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Old-growth forests are a special type of biologically diverse ecosystem found in specific parts of the world. Rich in biodiversity, old-growth forests provide vital habitats for animals and plants that cannot survive anywhere else on Earth. Canada is home to some of the few remaining stands of such forests, including mixed-wood boreal forests, coastal temperate rainforests and mid-boreal transitional forests — all locations containing irreplaceable pieces of our global ecology yet threatened by human activities like logging, mining and wildfires. Read on to explore what an old-growth forest is, its importance in Canada's ecosystems and where you can go to discover them in person.
Old-growth forests are a rare and especially valuable resource, providing us with invaluable lessons about the resilience of nature. They typically feature two hundred or more years old trees and provide important habitat for numerous species of plants, fungi, insects and larger animals. While many forests live through stages of death and rebirth, old-growth forests may never succumb to such cycles due to their stable environmental conditions. These lush ecosystems act as carbon sinks, storing far more carbon dioxide than younger forests - making them incredibly important in today's world. By protecting older forests, we can take significant steps toward fighting climate change while preserving a natural way of life that has been around since the dawn of time.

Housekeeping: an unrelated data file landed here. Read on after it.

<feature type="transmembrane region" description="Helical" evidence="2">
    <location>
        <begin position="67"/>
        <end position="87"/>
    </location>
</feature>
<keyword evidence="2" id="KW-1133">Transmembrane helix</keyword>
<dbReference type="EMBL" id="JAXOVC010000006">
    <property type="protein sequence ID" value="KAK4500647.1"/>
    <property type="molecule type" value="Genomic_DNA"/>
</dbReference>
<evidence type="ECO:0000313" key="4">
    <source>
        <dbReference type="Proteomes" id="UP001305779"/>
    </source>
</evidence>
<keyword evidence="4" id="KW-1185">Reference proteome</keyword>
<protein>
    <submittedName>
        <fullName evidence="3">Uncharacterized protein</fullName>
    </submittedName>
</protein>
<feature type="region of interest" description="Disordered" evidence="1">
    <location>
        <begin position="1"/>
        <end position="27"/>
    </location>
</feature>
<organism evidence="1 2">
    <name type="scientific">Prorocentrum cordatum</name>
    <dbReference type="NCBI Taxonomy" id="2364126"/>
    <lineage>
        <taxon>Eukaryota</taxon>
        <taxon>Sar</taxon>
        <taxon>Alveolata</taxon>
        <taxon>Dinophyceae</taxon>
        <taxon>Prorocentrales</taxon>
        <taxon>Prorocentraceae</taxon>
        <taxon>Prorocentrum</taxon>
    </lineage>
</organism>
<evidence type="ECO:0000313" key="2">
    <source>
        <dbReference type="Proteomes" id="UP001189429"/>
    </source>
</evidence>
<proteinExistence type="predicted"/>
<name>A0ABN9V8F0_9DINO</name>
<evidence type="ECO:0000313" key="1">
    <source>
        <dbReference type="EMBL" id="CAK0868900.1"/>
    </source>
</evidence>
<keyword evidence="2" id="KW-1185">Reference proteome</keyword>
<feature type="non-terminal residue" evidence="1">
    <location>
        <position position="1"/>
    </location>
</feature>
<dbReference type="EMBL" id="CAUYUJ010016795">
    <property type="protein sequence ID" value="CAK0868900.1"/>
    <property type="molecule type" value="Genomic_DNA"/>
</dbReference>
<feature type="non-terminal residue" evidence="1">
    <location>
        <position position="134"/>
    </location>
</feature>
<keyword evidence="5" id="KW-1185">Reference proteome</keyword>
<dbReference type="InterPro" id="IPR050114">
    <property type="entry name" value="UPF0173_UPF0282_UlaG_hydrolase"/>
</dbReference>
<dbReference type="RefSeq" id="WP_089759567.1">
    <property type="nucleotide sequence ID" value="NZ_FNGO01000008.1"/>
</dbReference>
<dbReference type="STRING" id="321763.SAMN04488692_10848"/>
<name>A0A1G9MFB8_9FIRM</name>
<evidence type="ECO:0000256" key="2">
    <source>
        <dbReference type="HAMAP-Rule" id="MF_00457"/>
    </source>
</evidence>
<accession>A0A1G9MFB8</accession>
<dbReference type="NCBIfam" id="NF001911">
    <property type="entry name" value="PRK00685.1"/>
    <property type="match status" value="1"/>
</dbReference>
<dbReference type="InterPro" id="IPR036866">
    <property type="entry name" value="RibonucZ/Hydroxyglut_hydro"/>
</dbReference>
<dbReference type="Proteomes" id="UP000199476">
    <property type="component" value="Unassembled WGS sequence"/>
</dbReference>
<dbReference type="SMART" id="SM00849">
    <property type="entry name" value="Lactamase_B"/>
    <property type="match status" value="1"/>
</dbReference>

Old-growth forests are managed differently in Canada than in other countries. In Canada, old-growth forests are considered ecologically important, and policies focus on protecting them so that they remain as healthy and viable ecosystems. This approach is based on conservation, biodiversity, and sustainability principles, with specific objectives that prioritize preserving old-growth forests, such as managing human activities to not disrupt old-growth ecosystems or restrict the natural regeneration of old-growth species. Rights-of-way may exist in old-growth areas to provide access roads, power lines, and pipelines. However, these only occur if it is determined that the impacts will be minimal or non-existent to the old-growth ecosystem. The Canada National Parks Act protects old-growth forests from logging and other activities that could damage their habitats and sustainability. Laws concerning old growth management also call for regular assessment to limit how much old growth may be harvested at any time. Ultimately, old-growth forests in Canada remain mostly intact due to research and preservation efforts, including set management goals ensuring these unique ecological habitats are balanced.